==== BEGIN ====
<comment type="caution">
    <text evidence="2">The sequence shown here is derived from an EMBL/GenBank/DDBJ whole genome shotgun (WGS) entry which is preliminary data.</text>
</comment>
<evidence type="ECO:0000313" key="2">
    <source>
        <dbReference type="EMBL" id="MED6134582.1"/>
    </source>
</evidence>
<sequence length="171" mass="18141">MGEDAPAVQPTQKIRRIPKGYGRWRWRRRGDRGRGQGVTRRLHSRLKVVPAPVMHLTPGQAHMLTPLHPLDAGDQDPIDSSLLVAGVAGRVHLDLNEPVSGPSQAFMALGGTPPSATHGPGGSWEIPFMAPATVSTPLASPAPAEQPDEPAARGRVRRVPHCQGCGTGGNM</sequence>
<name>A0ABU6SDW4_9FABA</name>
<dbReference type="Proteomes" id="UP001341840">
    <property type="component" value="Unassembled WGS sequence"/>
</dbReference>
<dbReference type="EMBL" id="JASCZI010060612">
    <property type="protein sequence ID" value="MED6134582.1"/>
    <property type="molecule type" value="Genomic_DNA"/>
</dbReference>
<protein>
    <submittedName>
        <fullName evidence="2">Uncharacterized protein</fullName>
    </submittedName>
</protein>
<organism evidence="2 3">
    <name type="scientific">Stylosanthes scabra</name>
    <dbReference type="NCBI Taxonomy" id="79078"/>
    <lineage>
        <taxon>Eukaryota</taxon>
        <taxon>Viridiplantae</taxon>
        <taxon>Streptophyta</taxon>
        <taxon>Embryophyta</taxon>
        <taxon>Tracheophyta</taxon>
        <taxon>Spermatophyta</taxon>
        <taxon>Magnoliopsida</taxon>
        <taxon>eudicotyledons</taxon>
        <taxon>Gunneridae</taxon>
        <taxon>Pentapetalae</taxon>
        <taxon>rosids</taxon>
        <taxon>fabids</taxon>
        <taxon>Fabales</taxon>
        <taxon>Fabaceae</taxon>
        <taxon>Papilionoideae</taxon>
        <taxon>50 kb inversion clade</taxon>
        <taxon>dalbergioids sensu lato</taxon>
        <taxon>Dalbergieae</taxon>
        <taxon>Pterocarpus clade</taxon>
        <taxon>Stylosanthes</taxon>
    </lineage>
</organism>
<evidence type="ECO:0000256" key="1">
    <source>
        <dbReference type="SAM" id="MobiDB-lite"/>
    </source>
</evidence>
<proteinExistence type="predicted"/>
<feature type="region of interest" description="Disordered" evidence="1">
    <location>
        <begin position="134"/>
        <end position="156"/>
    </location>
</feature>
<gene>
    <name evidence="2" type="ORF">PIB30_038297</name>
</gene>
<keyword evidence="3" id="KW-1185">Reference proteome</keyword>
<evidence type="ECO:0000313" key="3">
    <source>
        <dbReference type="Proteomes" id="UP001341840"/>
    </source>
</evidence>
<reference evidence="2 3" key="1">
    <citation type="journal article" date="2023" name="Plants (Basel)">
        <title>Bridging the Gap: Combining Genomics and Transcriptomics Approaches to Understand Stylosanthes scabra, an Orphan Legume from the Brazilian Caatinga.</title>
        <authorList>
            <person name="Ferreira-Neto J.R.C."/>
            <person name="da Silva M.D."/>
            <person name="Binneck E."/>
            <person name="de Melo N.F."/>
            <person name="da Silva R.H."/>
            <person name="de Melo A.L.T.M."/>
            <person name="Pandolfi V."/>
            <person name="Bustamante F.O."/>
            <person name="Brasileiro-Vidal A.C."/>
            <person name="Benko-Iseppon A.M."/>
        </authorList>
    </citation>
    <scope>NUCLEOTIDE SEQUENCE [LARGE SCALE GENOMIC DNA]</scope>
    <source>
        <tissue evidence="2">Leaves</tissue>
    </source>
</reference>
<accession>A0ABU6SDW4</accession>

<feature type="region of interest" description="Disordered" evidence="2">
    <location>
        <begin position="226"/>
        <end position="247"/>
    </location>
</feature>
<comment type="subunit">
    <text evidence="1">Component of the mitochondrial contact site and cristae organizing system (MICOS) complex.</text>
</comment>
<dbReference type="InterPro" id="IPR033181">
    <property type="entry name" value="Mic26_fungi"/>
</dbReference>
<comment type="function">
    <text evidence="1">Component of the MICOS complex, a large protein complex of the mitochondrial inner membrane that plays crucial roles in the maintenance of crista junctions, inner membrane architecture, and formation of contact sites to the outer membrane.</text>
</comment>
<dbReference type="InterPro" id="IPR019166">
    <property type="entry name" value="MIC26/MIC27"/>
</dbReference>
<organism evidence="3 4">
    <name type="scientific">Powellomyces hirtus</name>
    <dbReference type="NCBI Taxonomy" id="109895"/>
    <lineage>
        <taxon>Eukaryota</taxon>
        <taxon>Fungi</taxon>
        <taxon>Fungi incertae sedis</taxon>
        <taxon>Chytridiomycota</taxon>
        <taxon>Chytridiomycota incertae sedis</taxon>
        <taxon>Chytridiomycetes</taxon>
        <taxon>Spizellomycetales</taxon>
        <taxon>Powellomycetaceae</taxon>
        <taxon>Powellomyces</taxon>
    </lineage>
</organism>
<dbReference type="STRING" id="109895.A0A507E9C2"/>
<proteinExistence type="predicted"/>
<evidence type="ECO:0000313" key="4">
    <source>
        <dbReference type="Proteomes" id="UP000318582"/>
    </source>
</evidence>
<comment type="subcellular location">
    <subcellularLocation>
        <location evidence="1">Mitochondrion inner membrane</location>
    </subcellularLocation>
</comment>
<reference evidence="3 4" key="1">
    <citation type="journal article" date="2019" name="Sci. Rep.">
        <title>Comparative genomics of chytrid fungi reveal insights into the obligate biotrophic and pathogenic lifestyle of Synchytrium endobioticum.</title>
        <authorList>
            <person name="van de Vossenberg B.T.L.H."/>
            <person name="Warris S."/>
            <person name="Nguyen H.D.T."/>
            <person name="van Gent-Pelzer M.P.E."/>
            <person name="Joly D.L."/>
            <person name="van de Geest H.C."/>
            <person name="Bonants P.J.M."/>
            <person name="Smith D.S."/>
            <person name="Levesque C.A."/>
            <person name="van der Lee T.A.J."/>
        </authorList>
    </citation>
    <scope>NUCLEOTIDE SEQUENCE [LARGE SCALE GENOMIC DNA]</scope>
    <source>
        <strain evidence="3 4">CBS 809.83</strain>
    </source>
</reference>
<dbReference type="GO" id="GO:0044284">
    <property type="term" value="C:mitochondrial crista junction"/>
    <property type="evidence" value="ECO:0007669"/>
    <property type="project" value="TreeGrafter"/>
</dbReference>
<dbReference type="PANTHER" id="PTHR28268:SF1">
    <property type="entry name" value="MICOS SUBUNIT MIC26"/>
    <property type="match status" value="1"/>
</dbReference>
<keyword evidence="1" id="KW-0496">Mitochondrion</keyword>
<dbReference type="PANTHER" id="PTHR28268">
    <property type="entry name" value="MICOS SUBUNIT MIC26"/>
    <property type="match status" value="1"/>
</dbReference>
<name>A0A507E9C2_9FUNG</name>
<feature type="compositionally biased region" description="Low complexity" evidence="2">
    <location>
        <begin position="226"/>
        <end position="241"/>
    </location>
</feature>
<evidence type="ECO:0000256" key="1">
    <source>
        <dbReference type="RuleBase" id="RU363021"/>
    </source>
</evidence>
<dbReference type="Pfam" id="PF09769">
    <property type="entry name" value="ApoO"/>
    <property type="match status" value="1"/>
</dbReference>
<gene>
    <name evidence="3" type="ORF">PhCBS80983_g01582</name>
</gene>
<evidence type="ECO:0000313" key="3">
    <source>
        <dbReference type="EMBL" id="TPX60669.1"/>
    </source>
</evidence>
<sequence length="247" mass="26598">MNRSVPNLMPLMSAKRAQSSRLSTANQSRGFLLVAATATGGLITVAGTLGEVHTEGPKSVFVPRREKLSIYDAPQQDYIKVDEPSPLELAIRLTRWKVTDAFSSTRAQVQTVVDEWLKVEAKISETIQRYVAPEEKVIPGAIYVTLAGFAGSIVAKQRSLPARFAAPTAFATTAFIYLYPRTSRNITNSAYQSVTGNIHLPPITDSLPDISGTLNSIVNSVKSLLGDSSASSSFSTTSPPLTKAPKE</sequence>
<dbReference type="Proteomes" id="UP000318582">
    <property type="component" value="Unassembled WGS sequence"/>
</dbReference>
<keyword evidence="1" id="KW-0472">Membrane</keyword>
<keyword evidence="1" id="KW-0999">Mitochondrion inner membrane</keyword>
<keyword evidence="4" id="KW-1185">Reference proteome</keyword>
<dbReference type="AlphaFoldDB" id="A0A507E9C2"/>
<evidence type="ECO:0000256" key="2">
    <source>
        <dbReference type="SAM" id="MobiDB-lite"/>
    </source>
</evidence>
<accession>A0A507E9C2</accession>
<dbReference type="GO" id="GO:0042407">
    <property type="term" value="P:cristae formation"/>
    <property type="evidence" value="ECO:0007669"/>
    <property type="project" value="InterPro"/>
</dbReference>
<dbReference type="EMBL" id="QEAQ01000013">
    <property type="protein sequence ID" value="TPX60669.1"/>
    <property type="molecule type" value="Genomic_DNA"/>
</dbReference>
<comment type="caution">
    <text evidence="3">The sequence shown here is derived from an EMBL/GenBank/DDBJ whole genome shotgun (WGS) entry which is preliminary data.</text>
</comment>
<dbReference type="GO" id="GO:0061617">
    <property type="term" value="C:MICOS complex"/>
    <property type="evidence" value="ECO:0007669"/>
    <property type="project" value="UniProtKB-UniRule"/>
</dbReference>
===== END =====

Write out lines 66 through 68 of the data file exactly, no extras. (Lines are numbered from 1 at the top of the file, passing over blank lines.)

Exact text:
    <source>
        <dbReference type="Proteomes" id="UP001341840"/>
    </source>